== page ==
Ever find the perfect influencer for your campaign and sit there scratching your head thinking, what the heck should I offer to pay this person? Aside from forgetting to test the basic checklist for influencer selection, we find one of the biggest mistakes brands make when trying to run influencer marketing campaigns occurs in their opening bid to an influencer.
Why is Knowing What to Pay an Influencer So Important?
First off, we find time and time again that influencers are immediately turned off by brands who don’t appear to appreciate the work they do. Brands who look to pay simply on reach alone, are often under bidding on micro influencers or over-bidding on macro influencers because they aren’t taking into consideration factors like:
- Smaller influencers generally have greater organic reach percentages and more engaged audiences, meaning your cost-per-engagement is going to be lower.
- Smaller influencers are also less likely to nickel and dime and, in our experience, consistently over-deliver on the assigned number of social shares and pieces of content as they’re trying to build their business, bringing your cost-per-______ even lower.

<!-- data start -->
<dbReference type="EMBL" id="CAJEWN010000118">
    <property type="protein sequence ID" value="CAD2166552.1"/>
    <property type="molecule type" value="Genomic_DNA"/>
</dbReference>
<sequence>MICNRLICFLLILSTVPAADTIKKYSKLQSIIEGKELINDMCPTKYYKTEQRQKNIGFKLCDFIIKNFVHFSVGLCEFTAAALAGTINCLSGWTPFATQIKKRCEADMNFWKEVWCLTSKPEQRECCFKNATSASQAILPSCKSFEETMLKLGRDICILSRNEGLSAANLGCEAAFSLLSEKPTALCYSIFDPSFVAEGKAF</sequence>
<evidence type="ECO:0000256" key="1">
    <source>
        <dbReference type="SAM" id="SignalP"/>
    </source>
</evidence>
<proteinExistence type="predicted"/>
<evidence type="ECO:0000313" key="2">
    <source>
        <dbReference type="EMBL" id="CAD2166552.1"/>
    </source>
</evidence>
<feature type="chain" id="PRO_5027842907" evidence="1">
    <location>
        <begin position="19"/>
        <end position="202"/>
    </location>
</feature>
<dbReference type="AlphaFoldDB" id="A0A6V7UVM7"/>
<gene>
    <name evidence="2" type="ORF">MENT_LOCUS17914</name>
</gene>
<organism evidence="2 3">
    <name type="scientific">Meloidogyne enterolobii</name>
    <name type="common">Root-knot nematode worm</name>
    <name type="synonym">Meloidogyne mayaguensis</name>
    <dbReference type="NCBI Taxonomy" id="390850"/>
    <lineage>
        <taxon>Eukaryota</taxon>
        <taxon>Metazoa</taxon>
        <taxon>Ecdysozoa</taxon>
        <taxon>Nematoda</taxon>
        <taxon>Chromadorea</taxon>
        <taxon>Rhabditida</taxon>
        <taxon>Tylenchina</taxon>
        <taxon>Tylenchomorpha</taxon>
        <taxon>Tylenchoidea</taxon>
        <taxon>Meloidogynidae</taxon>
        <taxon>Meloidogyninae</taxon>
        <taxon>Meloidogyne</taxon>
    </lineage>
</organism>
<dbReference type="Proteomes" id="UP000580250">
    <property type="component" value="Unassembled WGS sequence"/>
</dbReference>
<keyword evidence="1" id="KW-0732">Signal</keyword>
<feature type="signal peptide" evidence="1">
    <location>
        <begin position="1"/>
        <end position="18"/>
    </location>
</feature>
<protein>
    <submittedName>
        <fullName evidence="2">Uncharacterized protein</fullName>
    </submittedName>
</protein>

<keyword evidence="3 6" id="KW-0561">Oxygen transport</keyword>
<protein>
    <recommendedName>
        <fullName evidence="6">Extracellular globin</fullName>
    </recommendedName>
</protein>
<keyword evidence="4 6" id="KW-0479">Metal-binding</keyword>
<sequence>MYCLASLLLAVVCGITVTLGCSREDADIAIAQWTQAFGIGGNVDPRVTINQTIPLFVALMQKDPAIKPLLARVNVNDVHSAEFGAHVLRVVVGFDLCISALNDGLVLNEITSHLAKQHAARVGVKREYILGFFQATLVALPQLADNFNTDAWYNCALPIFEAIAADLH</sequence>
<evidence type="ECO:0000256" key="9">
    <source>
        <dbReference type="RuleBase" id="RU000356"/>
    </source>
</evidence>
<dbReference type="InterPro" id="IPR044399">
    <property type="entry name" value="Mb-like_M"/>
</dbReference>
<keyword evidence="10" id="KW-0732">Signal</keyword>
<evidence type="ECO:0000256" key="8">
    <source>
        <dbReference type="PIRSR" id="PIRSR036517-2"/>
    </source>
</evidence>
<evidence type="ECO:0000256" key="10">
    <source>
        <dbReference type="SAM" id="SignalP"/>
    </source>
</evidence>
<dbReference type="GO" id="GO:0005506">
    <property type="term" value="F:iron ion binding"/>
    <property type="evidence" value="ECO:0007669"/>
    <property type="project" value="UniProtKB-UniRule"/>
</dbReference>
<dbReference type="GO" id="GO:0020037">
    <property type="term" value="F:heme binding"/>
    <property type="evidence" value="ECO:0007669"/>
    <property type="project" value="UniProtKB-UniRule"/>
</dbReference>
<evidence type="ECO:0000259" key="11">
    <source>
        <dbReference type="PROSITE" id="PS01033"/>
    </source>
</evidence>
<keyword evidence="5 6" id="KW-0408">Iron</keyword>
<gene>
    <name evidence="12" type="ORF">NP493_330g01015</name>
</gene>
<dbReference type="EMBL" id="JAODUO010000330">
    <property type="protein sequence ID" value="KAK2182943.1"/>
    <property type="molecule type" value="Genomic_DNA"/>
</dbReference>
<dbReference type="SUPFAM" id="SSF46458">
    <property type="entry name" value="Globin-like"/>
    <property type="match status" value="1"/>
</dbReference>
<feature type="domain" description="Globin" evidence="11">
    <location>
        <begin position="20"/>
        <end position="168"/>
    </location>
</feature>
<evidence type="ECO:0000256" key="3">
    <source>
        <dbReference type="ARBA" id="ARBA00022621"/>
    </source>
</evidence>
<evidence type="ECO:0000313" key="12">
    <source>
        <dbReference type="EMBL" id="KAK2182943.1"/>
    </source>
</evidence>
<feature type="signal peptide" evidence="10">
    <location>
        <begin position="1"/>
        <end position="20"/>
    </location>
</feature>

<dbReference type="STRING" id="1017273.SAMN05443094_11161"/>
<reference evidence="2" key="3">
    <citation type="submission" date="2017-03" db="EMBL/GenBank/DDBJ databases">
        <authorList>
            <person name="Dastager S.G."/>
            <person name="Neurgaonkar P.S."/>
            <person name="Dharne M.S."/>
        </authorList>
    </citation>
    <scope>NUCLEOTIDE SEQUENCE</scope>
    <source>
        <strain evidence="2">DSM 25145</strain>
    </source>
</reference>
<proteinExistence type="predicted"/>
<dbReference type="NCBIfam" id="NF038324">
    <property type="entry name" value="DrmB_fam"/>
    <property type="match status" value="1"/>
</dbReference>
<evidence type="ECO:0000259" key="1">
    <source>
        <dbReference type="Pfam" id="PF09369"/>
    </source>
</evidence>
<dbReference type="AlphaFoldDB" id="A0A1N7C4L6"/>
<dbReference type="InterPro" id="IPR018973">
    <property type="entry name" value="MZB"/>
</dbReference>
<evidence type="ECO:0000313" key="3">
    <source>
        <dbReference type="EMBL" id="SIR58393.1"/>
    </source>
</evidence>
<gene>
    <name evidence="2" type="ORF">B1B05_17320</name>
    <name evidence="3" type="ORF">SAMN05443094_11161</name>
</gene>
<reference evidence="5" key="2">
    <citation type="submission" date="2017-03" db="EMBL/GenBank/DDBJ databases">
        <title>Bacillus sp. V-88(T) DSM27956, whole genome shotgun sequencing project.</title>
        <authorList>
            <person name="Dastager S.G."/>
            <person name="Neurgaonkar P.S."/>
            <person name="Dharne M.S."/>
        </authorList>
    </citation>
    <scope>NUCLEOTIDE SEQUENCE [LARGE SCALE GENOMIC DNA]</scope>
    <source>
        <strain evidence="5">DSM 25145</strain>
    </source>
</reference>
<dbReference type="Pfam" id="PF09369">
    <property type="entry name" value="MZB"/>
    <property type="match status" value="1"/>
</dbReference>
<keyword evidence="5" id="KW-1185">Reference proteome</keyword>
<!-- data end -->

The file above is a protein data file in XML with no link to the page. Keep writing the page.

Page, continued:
- Most influencers these days, regardless of size, are going through the process of hiring photographers and staging photo shoots to deliver high-quality content, meaning all influencers have relatively the same amount of time and hard costs going into getting your assignment done, regardless of their total reach.
We also find pretty often when we start working with brands who have previously done the work in house, they were over-paying influencers. In one case, we found a brand had paid 3x and 5x more to influencers we work with regularly. They received less content and, as a result, far less reach, engagement, and site traffic as well. Over-paying influencers results in two very bad consequences:
- The ROI of the individual campaign is less than it could be.
- A more disturbing trend that we’re seeing those as brands start doing more influencer work themselves, the marketplace becomes inflated. Which means you’ve not only ruined the ROI for your own campaign but cost inflation across the entire market puts the entire strategy of influencer marketing at risk if it can no longer deliver a reasonable ROI. This isn’t good for marketers who will no longer be able to leverage credible, creative voices. And it isn’t good for influencers, who will price themselves out of work.